Notice that they said "support" and not "indemnify" or "defend". And given the specific support they claim that they will provide (above), it's a pretty lame example of support, anyway.



    Microsoft will indemnify their licensees. Why won't Google? (Other than, of course, the obvious belief that they don't think they have a very strong position).



    Exactly the right point. If they don't indemnify then it's all BS.
  • Reply 5 of 17
    cpsrocpsro Posts: 2,460member
    Google will also continue support for Flash on Android OS.

    Way-to-go, you great "in-[no]-vaders".
  • Reply 6 of 17
    hill60hill60 Posts: 6,989member
    This should go down well with the anti-competitive actions starting to take place in Europe and no doubt shortly to be followed by other places, as Android manufacturers seem to be intent on using FRAND patents to block Apple's sales.



    Google is already under investigation for anti-competitive behaviour in several jurisdictions, these actions which appear to be bordering on the lines of organising a cartel to protect their ad revenue will add further fuel to the fire.



    Google are becoming masters of doublespeak. their reality distortion field is strong.



    So I wonder why Google isn't offering to pay Microsoft's Android licensing fees on behalf of the manufacturers or mounting legal action to protect them?
  • Reply 7 of 17
    jragostajragosta Posts: 10,473member
    Quote:
    Originally Posted by hill60 View Post


    Google are becoming masters of doublespeak. their reality distortion field is strong.



    So I wonder why Google isn't offering to pay Microsoft's Android licensing fees on behalf of the manufacturers or mounting legal action to protect them?



    Obviously because your first paragraph is correct. Google is all about doublespeak. They talk about innovation when they best they can do is copy everyone else. They talk about intellectual property rights at the same time they're starting a program to copy every published work - without the author's permission. And now they'll talk about 'support' for licensees - which means nothing more than the possibility that they'll hire a cheerleader to stand in their lobby shouting "Go, Android, Go".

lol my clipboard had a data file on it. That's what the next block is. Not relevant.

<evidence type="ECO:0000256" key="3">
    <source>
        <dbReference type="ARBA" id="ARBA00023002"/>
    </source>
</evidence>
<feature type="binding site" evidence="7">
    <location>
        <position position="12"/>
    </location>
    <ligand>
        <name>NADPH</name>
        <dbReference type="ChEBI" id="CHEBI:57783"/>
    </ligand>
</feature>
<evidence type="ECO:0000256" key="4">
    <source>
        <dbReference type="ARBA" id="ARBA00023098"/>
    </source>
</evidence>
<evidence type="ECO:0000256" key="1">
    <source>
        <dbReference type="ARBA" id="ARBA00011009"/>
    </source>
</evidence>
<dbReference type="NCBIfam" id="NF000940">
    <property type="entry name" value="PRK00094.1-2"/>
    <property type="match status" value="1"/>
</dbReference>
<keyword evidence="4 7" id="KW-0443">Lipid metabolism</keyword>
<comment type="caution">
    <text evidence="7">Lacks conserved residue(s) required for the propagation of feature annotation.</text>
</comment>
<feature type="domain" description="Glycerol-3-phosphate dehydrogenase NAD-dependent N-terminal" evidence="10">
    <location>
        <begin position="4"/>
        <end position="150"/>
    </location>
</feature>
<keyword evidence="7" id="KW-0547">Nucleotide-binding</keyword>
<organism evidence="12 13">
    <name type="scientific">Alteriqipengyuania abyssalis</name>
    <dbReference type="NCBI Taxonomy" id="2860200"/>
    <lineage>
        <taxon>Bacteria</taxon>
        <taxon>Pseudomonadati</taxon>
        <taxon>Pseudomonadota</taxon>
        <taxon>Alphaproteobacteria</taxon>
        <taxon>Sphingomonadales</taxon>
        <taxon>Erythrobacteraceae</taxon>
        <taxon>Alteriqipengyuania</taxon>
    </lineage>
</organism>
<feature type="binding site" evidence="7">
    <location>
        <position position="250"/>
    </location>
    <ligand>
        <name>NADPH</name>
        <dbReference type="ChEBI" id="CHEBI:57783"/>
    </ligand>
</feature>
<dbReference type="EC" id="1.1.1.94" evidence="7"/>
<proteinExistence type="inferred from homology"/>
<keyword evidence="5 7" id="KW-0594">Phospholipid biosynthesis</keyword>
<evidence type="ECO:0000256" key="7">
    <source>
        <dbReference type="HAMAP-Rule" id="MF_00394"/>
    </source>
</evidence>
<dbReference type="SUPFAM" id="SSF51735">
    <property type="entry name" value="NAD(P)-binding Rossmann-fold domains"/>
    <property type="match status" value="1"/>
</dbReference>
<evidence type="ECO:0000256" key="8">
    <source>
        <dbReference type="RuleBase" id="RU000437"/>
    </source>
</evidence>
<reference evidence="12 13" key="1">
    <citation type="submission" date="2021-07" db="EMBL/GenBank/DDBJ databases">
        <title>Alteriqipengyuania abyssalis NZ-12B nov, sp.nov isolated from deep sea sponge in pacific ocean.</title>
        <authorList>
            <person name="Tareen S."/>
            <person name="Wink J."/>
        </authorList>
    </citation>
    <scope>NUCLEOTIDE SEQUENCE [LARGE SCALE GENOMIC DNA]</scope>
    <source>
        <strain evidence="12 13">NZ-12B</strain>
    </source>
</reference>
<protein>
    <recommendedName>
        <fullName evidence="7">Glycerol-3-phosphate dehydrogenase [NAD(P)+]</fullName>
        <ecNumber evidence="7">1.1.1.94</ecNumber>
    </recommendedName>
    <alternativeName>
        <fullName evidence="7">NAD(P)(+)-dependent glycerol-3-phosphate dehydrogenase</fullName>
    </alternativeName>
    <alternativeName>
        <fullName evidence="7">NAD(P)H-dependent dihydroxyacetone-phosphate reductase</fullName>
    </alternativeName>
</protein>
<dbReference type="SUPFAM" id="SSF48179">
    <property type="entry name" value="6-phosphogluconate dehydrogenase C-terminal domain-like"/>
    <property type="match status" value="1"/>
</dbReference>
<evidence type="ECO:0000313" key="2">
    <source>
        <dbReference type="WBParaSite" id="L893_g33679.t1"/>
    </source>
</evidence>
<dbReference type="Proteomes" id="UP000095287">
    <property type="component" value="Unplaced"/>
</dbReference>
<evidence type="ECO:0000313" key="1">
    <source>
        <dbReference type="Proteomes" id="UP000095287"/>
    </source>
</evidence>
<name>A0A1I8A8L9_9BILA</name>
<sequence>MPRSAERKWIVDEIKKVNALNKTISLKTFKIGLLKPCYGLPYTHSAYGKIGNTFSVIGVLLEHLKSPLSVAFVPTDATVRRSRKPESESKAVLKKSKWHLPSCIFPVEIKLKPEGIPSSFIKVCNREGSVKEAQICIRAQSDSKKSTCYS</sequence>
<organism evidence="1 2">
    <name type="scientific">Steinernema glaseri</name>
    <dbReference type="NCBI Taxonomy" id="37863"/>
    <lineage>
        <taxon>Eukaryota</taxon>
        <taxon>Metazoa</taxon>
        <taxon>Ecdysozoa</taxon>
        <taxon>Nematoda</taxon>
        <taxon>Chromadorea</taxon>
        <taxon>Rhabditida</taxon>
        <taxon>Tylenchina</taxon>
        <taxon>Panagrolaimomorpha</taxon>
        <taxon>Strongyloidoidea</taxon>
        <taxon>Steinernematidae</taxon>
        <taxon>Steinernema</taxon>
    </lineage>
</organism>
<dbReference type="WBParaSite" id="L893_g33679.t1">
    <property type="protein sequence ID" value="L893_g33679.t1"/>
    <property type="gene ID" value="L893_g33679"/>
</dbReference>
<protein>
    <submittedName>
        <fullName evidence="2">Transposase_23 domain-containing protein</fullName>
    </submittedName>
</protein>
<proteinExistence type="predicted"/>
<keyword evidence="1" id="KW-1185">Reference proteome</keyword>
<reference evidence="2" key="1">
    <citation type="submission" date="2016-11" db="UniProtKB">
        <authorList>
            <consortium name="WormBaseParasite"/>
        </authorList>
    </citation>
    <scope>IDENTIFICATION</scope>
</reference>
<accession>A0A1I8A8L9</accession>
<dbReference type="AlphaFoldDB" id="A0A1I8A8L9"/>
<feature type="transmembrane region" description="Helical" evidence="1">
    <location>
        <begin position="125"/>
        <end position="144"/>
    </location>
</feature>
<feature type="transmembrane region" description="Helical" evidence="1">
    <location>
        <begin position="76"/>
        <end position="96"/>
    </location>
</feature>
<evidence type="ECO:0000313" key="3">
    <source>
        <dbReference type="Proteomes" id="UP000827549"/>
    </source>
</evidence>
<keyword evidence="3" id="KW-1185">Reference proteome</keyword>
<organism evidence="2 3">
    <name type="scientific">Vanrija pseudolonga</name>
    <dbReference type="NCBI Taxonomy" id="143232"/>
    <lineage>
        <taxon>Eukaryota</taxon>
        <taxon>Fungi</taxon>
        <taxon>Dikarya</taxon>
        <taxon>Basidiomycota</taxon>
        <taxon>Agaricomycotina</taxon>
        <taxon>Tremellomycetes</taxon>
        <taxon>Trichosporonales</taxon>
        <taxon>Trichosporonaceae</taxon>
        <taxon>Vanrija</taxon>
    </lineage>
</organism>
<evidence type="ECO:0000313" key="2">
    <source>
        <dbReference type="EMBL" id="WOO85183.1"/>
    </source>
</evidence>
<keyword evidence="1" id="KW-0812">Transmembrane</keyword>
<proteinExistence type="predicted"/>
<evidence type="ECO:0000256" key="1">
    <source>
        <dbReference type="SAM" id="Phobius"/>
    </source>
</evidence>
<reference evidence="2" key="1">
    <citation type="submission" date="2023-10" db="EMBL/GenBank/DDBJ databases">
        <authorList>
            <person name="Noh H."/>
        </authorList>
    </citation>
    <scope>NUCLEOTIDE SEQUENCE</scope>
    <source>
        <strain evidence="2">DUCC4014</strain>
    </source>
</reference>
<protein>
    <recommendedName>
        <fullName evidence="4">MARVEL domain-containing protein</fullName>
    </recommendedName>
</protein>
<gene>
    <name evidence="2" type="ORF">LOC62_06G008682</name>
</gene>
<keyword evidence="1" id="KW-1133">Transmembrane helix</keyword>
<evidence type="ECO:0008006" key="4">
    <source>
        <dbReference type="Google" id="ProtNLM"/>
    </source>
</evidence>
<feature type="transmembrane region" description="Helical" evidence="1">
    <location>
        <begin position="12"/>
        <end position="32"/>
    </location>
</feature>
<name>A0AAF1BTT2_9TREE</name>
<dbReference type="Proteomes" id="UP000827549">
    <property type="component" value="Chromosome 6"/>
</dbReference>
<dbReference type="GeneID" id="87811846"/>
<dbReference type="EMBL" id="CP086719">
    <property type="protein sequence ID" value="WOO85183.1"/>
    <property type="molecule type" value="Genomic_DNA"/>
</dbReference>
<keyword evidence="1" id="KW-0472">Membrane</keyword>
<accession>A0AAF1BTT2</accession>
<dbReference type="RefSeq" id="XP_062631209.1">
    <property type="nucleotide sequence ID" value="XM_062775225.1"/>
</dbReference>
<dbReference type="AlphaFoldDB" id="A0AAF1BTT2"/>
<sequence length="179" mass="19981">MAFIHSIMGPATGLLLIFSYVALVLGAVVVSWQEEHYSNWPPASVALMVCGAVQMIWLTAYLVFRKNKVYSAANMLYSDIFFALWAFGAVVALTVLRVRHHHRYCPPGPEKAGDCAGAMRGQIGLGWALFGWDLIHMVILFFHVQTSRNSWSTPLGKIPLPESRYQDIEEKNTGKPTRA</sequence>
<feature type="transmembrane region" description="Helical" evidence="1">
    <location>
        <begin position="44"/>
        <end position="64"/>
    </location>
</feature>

• Reply 8 of 17
    Yeah, Google sure supports their "partners". That is why basically all Android companies are paying a large fee to Microsoft for the pleasure.
  • Reply 9 of 17
    quinneyquinney Posts: 2,525member
    Quote:
    Originally Posted by jragosta View Post


    Notice that they said "support" and not "indemnify" or "defend". And given the specific support they claim that they will provide (above), it's a pretty lame example of support, anyway.



    Microsoft will indemnify their licensees. Why won't Google? (Other than, of course, the obvious belief that they don't think they have a very strong position).



    Google will stand behind its partners. (way, way, WAY behind)
  • Reply 10 of 17
  • Reply 11 of 17
    galbigalbi Posts: 968member
    I have friends who work in the DOD with secret clearance that is one step from the Presidents.



    They say that "beware of China".
  • Reply 12 of 17
    Only those that copy/steal.
  • Reply 13 of 17
  • Reply 14 of 17




    Sorry, I couldn't help myself.
  • Reply 15 of 17




    Nuff said. Good night!
  • Reply 16 of 17
    Quote:
    Originally Posted by AppleInsider View Post


    Recently Apple was awarded the touchscreen slide-to-unlock gesture patent, which Taiwanese officials claim will hurt the smartphone market.



    I am aware of cognitive biases like confirmation bias - but DESPITE this, I GENUINELY find it difficult to understand why even Apple supporters would have trouble understanding that awarding patents for human gestures for, say, 15-20 years is anti-competitive.
  • Reply 17 of 17
    nhtnht Posts: 4,437member
    Quote:
    Originally Posted by Galbi View Post


    I have friends who work in the DOD with secret clearance that is one step from the Presidents.



    They say that "beware of China".



    We have more than one President? Cool.